Etosha Okakueje watering hole
I am a National Geographic addict. My parents used to order the magazine when I was a kid and I would read the whole thing cover-to-cover every month. Patrick, knowing my love, ordered me the entire collection on DVD for Christmas. The pictures and writing in National Geographic inspire me to be a better photographer and writer.
Oryx at Etosha
But, one of the problems with National Geographic (or any wildlife magazine, for that matter) is that they make game viewing look too easy.
When I flip through the pages of National Geographic and look at the amazing shots of cubs and lions, I don't think about the patience required to take these pictures, the time it takes to find animals, and the hours spent waiting for the animals to do something cool and exciting. Now that we have been out game viewing, I understand the challenges involved.
Herd of springbok from the front window and walking in a line
Our first three hours at Etosha National Park in Namibia, for example, were a bust. We sat on the overland truck with all the windows wide open, our binoculars out, and cameras at the ready, but didn't see more than a few dozen springbok, the ubiquitous antelope in that game park, and some zebra and giraffe.
Then, we arrived at the watering hole at Okakuejo, described by Jacques, our group leader with our Africa-in-Focus overlanding excursion, as "the best watering hole in Africa." He wasn't kidding.
Me holding Patrick at the salt pans
Namibia is one of the driest countries in the world, with over 300 days of sunshine on average in the year, meaning that the animals across the huge national park flock to the few manmade watering holes across the park in the dry season.
We were there in October, one of the driest months of the year, when the salt pans were long stretches of flat white nothingness, the grass was yellow and brittle, and the animals needed the year-round water afforded by the manmade watering holes.
At dawn, the hyenas, with their wicked grins, drank their fill before they found a place to sleep during the day.
Oryx, zebra, black-faced impala, and another antelope whose name I can't remember
Then, the other animals began filling in, the antelopes and zebras arriving in herds while the coyotes prowled for small prey amongst the masses.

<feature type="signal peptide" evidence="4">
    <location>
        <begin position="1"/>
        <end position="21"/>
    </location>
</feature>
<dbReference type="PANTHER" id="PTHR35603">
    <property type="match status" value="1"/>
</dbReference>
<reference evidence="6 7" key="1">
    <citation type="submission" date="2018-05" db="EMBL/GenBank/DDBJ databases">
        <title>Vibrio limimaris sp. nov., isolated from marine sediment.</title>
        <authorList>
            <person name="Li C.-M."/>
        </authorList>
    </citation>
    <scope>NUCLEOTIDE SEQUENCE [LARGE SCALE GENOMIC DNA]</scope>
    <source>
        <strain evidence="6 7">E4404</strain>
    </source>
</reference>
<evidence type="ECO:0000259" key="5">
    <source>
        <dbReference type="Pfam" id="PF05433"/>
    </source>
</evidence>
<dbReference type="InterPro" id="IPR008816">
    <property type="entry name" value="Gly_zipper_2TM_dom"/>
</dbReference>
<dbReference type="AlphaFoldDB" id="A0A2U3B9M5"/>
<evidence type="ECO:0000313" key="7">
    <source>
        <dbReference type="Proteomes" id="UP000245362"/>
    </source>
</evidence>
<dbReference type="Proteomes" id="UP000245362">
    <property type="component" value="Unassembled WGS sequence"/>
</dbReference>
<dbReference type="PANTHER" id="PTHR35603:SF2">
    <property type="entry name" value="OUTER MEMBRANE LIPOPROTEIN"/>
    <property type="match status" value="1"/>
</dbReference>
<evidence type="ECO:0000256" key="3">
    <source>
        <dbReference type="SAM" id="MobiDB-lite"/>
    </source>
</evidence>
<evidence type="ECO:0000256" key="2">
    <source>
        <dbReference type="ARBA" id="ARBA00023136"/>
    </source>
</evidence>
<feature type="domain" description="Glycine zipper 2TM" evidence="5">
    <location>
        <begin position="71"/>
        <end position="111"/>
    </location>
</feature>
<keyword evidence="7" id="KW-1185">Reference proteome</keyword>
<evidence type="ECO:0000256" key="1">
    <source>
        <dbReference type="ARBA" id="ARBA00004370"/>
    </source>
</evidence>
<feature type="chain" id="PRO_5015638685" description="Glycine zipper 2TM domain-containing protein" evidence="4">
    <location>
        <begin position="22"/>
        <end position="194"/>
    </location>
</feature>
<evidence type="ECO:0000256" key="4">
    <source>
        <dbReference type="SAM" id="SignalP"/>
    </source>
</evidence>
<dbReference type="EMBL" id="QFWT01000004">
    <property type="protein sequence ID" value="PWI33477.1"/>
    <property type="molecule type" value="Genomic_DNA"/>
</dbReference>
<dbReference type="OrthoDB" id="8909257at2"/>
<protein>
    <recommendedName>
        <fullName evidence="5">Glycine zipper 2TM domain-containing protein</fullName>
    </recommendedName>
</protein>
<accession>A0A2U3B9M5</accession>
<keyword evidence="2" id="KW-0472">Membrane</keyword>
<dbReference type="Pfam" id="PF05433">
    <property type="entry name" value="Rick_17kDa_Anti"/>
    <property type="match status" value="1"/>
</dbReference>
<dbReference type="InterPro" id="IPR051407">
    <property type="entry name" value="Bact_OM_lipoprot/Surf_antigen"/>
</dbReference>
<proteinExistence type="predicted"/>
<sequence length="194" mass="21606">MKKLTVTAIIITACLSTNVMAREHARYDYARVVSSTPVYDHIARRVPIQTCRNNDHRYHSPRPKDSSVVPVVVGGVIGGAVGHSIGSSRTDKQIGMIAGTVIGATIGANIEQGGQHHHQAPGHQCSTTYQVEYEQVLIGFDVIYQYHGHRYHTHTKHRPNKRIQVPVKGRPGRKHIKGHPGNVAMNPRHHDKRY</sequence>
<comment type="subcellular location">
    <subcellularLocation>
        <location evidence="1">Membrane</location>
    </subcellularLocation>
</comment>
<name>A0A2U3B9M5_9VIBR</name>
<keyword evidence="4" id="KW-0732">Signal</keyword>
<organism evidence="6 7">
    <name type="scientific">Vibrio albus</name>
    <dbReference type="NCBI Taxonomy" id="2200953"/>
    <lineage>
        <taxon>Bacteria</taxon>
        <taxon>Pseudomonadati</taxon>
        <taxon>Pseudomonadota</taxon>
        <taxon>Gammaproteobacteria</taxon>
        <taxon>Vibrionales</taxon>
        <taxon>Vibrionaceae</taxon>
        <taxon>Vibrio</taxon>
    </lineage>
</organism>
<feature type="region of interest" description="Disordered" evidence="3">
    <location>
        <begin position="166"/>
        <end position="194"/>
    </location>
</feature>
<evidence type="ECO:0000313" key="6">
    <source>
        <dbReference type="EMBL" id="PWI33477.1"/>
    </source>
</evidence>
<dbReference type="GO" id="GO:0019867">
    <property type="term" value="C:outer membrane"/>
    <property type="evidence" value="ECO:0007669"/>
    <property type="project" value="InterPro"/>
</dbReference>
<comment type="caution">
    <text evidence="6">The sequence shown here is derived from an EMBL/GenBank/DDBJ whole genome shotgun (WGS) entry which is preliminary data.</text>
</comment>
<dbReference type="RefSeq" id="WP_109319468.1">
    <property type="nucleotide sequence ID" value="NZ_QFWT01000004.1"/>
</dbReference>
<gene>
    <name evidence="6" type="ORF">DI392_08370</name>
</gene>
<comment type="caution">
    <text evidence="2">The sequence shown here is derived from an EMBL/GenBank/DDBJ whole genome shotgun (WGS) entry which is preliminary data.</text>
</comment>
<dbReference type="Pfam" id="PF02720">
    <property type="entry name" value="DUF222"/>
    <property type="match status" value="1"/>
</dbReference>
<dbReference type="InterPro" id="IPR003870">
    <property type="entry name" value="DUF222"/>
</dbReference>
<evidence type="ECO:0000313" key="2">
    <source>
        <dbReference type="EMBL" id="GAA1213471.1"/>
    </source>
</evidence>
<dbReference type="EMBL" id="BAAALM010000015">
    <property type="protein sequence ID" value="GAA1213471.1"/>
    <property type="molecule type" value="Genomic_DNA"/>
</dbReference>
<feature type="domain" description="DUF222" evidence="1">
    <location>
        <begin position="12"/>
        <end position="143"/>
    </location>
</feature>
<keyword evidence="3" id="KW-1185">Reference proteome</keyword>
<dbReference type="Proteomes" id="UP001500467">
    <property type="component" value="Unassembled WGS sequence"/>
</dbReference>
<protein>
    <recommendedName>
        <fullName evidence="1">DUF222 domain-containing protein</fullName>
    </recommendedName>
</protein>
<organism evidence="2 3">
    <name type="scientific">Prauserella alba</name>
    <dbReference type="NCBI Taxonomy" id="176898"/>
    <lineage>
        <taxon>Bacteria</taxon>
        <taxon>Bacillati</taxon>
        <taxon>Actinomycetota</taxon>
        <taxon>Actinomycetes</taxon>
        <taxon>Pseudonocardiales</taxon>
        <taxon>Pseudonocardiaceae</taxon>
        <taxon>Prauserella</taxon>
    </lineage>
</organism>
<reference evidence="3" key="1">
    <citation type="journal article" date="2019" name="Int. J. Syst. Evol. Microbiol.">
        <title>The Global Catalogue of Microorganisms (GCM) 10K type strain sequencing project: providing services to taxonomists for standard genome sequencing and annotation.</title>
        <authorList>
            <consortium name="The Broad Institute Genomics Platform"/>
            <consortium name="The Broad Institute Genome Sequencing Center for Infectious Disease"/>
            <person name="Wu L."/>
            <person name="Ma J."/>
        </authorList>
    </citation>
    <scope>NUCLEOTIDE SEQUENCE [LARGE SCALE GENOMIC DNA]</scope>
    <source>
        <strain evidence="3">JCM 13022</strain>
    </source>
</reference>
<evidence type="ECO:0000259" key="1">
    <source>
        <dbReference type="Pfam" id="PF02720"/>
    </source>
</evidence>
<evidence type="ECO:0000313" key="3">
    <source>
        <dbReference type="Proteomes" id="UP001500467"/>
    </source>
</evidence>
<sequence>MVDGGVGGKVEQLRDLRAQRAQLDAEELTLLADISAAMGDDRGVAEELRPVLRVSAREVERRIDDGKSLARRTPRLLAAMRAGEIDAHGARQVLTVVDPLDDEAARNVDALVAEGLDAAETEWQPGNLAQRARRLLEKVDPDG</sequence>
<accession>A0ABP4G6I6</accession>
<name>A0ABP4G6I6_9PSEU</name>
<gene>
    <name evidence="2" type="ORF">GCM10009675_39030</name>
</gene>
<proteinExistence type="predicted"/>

Elephants at watering hole
Rhino, zebra, and nyala at the watering hole
One afternoon, we drove to another watering hole, where we captured this picture of a rhino, zebra, and nyalas. a type of antelope with Charlie Brown ears and white stripes This is the sort of thing that we saw at Etosha's watering holes that makes game viewing look so easy.
I should just show you pictures of those striped zebras that we found everywhere in Etosha.
Zebras drinking in the evening
The show really begins when the sun sets. The animals come to the water at dusk, thirsty after spending the day hiding from the harsh sun.
The Okakueje watering hole is floodlit and we spent the first night enthralled by the succession of animals that came in. At 5:00, a herd of giraffe arrived, then at 6:30, the rhinos, then at 9:00, lions (which I'll tell you about later this week), and then at 11:00, a huge herd of elephants, as if they had made appointments to drink.
Zebras on a night drive
Later in the week, we took a night drive, where we searched for nocturnal animals. We drove for an hour and half, shivering in the cold darkness and wrapped in multiple blankets, but did not see much more than a number of hyenas, a wild cat that looked very much like a domesticated house cat, and zebras and giraffes in the eerie red light.
Zebras looking at us
But, that just goes to show how varied game viewing can be. Sometimes, the animals are there, ready to be photographed, standing in perfect symmetry, as if posing for us. Other days, they refuse to appear and we scratch our heads, wondering how the folks at National Geographic get those amazing shots.
*Our trip was sponsored in part by Africa-in-Focus but they did not ask us to write this post or any part of this post. As always, our opinions (both good and bad) are our own. If you are interested in our perceptions of the expedition in general, check out our Overlanding 101 post where we provide a detailed review of the trip.